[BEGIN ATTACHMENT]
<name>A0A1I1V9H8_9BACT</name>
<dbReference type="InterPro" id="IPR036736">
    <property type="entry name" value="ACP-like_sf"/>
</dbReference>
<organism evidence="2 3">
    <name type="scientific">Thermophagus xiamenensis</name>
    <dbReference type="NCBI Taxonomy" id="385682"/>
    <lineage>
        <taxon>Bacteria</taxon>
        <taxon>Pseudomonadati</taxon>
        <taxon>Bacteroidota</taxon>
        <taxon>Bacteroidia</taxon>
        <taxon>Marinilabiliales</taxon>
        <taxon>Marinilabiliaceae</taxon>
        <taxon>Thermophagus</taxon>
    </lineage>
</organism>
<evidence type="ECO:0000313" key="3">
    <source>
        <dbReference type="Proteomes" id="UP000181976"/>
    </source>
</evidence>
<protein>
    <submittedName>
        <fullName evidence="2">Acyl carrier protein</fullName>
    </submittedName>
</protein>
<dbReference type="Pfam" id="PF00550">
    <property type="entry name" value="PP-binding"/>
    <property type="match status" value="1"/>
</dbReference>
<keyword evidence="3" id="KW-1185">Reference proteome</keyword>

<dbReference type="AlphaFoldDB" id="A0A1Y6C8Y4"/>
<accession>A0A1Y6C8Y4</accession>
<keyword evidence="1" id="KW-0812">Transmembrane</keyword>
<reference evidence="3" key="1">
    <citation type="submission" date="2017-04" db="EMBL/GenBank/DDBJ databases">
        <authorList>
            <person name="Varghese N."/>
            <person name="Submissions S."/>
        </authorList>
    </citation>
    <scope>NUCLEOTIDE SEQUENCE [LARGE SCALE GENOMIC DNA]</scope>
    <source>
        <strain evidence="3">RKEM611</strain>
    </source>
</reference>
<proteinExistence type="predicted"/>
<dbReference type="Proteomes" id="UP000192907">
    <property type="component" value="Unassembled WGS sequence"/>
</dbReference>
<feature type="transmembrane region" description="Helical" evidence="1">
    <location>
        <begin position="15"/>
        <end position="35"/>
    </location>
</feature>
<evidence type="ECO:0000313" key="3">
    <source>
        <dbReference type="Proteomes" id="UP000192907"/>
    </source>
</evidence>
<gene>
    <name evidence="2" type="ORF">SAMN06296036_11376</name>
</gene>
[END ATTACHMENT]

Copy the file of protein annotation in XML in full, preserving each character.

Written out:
<name>A0A1I1V9H8_9BACT</name>
<dbReference type="InterPro" id="IPR036736">
    <property type="entry name" value="ACP-like_sf"/>
</dbReference>
<organism evidence="2 3">
    <name type="scientific">Thermophagus xiamenensis</name>
    <dbReference type="NCBI Taxonomy" id="385682"/>
    <lineage>
        <taxon>Bacteria</taxon>
        <taxon>Pseudomonadati</taxon>
        <taxon>Bacteroidota</taxon>
        <taxon>Bacteroidia</taxon>
        <taxon>Marinilabiliales</taxon>
        <taxon>Marinilabiliaceae</taxon>
        <taxon>Thermophagus</taxon>
    </lineage>
</organism>
<evidence type="ECO:0000313" key="3">
    <source>
        <dbReference type="Proteomes" id="UP000181976"/>
    </source>
</evidence>
<protein>
    <submittedName>
        <fullName evidence="2">Acyl carrier protein</fullName>
    </submittedName>
</protein>
<dbReference type="Pfam" id="PF00550">
    <property type="entry name" value="PP-binding"/>
    <property type="match status" value="1"/>
</dbReference>
<keyword evidence="3" id="KW-1185">Reference proteome</keyword>

<dbReference type="AlphaFoldDB" id="A0A1Y6C8Y4"/>
<accession>A0A1Y6C8Y4</accession>
<keyword evidence="1" id="KW-0812">Transmembrane</keyword>
<reference evidence="3" key="1">
    <citation type="submission" date="2017-04" db="EMBL/GenBank/DDBJ databases">
        <authorList>
            <person name="Varghese N."/>
            <person name="Submissions S."/>
        </authorList>
    </citation>
    <scope>NUCLEOTIDE SEQUENCE [LARGE SCALE GENOMIC DNA]</scope>
    <source>
        <strain evidence="3">RKEM611</strain>
    </source>
</reference>
<proteinExistence type="predicted"/>
<dbReference type="Proteomes" id="UP000192907">
    <property type="component" value="Unassembled WGS sequence"/>
</dbReference>
<feature type="transmembrane region" description="Helical" evidence="1">
    <location>
        <begin position="15"/>
        <end position="35"/>
    </location>
</feature>
<evidence type="ECO:0000313" key="3">
    <source>
        <dbReference type="Proteomes" id="UP000192907"/>
    </source>
</evidence>
<gene>
    <name evidence="2" type="ORF">SAMN06296036_11376</name>
</gene>